Yeah, no, build up there. The reason why we’re here today, James, Naiara, Beth and I, is because the four of us collaborated to submit an application to ISTAART and the PIA that you mentioned earlier, to create a new one. And we were excited to hear last month that has been approved. So, we’re here today because we’re essentially letting everybody know about a new PIA called the PIA to Elevate Early Career Researchers or PEERS for short. We are hoping to share what that does, and what we hope to achieve through that PIA, and then encourage other people to get involved over the coming years.

Dr Anna Volkmer:

So, why did you get together to do this? Can you tell me a bit about how it came about, Adam?

Adam Smith:

Of course. So, the number of students and early career researchers working in the field of dementia has grown over the last 12 years. And it gets hard to go to a conference now and not realise that the average age of the people in the room is much lower than it was five or 10 years ago. But despite this, we know that there are still five times fewer researchers choosing to work in dementia compared to cancer. And also, as well, rather sadly, about 70% of early career researchers leave within four years after their PhD. And the statistics are even worse when you start to look at different gender split on that loss as well. So, we thought we needed to identify why this is going wrong, why people are leaving, and start to have a look at the post-doc transition post PhD.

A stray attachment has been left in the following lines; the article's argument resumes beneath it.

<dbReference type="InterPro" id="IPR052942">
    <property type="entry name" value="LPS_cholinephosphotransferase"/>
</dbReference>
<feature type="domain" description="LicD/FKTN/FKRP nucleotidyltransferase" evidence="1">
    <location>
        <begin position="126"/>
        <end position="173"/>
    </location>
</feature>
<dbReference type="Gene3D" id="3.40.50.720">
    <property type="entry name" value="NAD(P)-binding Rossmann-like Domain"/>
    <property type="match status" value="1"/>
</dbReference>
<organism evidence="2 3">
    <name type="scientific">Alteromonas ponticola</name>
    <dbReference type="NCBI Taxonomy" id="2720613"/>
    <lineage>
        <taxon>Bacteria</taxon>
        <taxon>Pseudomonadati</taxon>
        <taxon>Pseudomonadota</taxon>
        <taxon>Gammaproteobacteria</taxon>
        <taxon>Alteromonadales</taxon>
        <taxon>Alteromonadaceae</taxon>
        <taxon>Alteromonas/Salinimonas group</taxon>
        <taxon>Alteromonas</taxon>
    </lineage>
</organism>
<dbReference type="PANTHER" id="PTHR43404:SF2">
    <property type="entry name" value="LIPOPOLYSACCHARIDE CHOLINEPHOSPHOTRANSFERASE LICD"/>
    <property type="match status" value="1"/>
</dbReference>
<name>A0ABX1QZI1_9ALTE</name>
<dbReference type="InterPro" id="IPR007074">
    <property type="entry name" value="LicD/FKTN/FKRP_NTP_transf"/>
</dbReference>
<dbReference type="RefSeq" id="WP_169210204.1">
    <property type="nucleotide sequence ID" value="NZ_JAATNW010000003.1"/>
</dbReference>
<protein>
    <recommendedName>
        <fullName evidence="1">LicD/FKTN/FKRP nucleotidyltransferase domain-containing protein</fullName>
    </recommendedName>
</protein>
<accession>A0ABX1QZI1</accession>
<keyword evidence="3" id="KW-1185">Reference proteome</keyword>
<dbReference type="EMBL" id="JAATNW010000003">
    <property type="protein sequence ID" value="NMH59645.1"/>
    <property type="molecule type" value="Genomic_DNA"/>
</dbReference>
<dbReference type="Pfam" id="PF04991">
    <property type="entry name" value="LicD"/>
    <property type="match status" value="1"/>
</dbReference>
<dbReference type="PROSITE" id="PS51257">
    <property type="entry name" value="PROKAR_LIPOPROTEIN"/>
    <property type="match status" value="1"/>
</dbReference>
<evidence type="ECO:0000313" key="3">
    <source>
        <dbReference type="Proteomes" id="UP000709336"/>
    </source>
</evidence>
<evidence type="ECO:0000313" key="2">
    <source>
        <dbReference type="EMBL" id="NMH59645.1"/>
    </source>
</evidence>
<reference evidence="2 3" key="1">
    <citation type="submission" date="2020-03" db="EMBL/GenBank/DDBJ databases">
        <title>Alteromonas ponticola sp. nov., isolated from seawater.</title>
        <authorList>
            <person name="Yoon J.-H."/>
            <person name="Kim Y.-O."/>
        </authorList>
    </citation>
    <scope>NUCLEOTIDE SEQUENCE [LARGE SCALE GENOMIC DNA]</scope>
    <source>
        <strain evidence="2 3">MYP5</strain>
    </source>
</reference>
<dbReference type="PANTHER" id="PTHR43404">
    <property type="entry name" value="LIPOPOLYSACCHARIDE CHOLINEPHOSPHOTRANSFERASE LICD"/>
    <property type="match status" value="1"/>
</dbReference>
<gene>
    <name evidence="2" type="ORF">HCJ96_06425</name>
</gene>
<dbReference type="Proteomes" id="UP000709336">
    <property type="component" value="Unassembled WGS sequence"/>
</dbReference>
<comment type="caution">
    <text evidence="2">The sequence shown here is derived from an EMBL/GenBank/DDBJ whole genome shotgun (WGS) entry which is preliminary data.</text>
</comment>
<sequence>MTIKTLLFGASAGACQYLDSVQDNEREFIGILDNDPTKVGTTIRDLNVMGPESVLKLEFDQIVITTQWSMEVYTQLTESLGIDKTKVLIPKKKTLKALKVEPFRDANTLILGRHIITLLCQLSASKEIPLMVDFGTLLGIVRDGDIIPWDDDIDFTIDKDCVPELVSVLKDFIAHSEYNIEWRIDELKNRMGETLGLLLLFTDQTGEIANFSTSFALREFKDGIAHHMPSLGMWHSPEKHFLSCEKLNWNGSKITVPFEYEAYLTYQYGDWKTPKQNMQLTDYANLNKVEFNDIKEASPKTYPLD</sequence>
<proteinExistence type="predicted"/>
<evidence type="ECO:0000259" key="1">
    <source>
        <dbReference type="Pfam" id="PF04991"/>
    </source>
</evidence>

Adam Smith:

And in order to beat dementia, we also know that we needed to attract more people and retain more scientists to dementia as well. So, this is where the PIA came about. I know we’ll go on later to talk about its main objectives. But there are other PIAs already exist that have an element of early career support to them. But we wanted to take a more holistic and wider view beyond the individual research fields to understand the details behind this challenge and to develop solutions to try and attract people to dementia. And to support and retain those people in the field.

Dr Anna Volkmer:

Brilliant. Well, I’ve certainly benefited from some of the early career researcher initiatives, so I think this is a great idea. So, Beth, I’m going to come to you next because I know you’ve been involved in ISTAART for some time. So, you’ve got experience of working in other PIAs. So, could you tell us a bit more in general about what ISTAART is and about these PIAs?

Dr Beth Shaaban:

Sure. So, ISTAART is the group that puts on the Alzheimer’s Association International Conference each year, and it’s a membership organisation to bring together the international scientific community that is studying Alzheimer’s disease and related dementias. And I think my first attendance at the Alzheimer’s Association International Conference may have been in London in fact. And so, I’ve been affiliated with ISTAART for several years now. And at first, I got involved in the vascular cognitive disorders professional interest area, and I’ve been very involved with that group since I joined, ISTAART. And it was a really great experience for me where I got to meet other early career researchers, but also people who were more advanced in their career who could informally mentor me. The year that I attended there was a breakout workshop that… When we were involved and we discussed the contributions of cerebral small vessel disease to Alzheimer’s disease, everyone who attended that workshop was then invited to work on a paper of the proceedings, and I was able to be involved in that. And that was a really great experience.